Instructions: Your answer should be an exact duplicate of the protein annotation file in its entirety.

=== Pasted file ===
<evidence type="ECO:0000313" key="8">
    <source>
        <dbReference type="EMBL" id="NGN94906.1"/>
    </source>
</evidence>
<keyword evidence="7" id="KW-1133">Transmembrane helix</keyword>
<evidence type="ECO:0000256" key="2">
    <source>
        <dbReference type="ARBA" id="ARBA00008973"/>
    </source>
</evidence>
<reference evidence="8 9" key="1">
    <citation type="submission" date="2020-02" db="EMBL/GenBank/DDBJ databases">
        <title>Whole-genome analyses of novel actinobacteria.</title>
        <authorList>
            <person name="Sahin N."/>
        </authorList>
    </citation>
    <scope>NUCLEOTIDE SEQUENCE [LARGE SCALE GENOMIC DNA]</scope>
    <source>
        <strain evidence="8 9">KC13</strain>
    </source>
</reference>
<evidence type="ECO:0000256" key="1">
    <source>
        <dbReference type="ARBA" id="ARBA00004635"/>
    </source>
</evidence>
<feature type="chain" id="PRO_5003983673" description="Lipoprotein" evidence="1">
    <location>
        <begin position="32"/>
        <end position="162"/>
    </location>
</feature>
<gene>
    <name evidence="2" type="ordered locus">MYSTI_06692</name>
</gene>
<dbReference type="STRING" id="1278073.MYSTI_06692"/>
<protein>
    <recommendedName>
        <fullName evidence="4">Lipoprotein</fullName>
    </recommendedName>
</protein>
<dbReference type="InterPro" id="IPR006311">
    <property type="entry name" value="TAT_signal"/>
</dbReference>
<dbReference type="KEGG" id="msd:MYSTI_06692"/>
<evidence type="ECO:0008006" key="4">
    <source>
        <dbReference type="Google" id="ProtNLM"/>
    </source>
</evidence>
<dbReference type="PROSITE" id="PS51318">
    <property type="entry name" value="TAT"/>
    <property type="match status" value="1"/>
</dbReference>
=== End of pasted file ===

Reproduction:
<evidence type="ECO:0000313" key="8">
    <source>
        <dbReference type="EMBL" id="NGN94906.1"/>
    </source>
</evidence>
<keyword evidence="7" id="KW-1133">Transmembrane helix</keyword>
<evidence type="ECO:0000256" key="2">
    <source>
        <dbReference type="ARBA" id="ARBA00008973"/>
    </source>
</evidence>
<reference evidence="8 9" key="1">
    <citation type="submission" date="2020-02" db="EMBL/GenBank/DDBJ databases">
        <title>Whole-genome analyses of novel actinobacteria.</title>
        <authorList>
            <person name="Sahin N."/>
        </authorList>
    </citation>
    <scope>NUCLEOTIDE SEQUENCE [LARGE SCALE GENOMIC DNA]</scope>
    <source>
        <strain evidence="8 9">KC13</strain>
    </source>
</reference>
<evidence type="ECO:0000256" key="1">
    <source>
        <dbReference type="ARBA" id="ARBA00004635"/>
    </source>
</evidence>
<feature type="chain" id="PRO_5003983673" description="Lipoprotein" evidence="1">
    <location>
        <begin position="32"/>
        <end position="162"/>
    </location>
</feature>
<gene>
    <name evidence="2" type="ordered locus">MYSTI_06692</name>
</gene>
<dbReference type="STRING" id="1278073.MYSTI_06692"/>
<protein>
    <recommendedName>
        <fullName evidence="4">Lipoprotein</fullName>
    </recommendedName>
</protein>
<dbReference type="InterPro" id="IPR006311">
    <property type="entry name" value="TAT_signal"/>
</dbReference>
<dbReference type="KEGG" id="msd:MYSTI_06692"/>
<evidence type="ECO:0008006" key="4">
    <source>
        <dbReference type="Google" id="ProtNLM"/>
    </source>
</evidence>
<dbReference type="PROSITE" id="PS51318">
    <property type="entry name" value="TAT"/>
    <property type="match status" value="1"/>
</dbReference>